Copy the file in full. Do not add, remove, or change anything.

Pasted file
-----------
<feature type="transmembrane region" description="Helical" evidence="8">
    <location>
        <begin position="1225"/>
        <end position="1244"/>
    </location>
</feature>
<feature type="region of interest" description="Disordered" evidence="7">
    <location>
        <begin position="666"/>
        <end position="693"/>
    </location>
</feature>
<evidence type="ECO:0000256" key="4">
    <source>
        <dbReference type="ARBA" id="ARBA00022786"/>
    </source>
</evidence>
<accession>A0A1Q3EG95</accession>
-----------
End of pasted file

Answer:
<feature type="transmembrane region" description="Helical" evidence="8">
    <location>
        <begin position="1225"/>
        <end position="1244"/>
    </location>
</feature>
<feature type="region of interest" description="Disordered" evidence="7">
    <location>
        <begin position="666"/>
        <end position="693"/>
    </location>
</feature>
<evidence type="ECO:0000256" key="4">
    <source>
        <dbReference type="ARBA" id="ARBA00022786"/>
    </source>
</evidence>
<accession>A0A1Q3EG95</accession>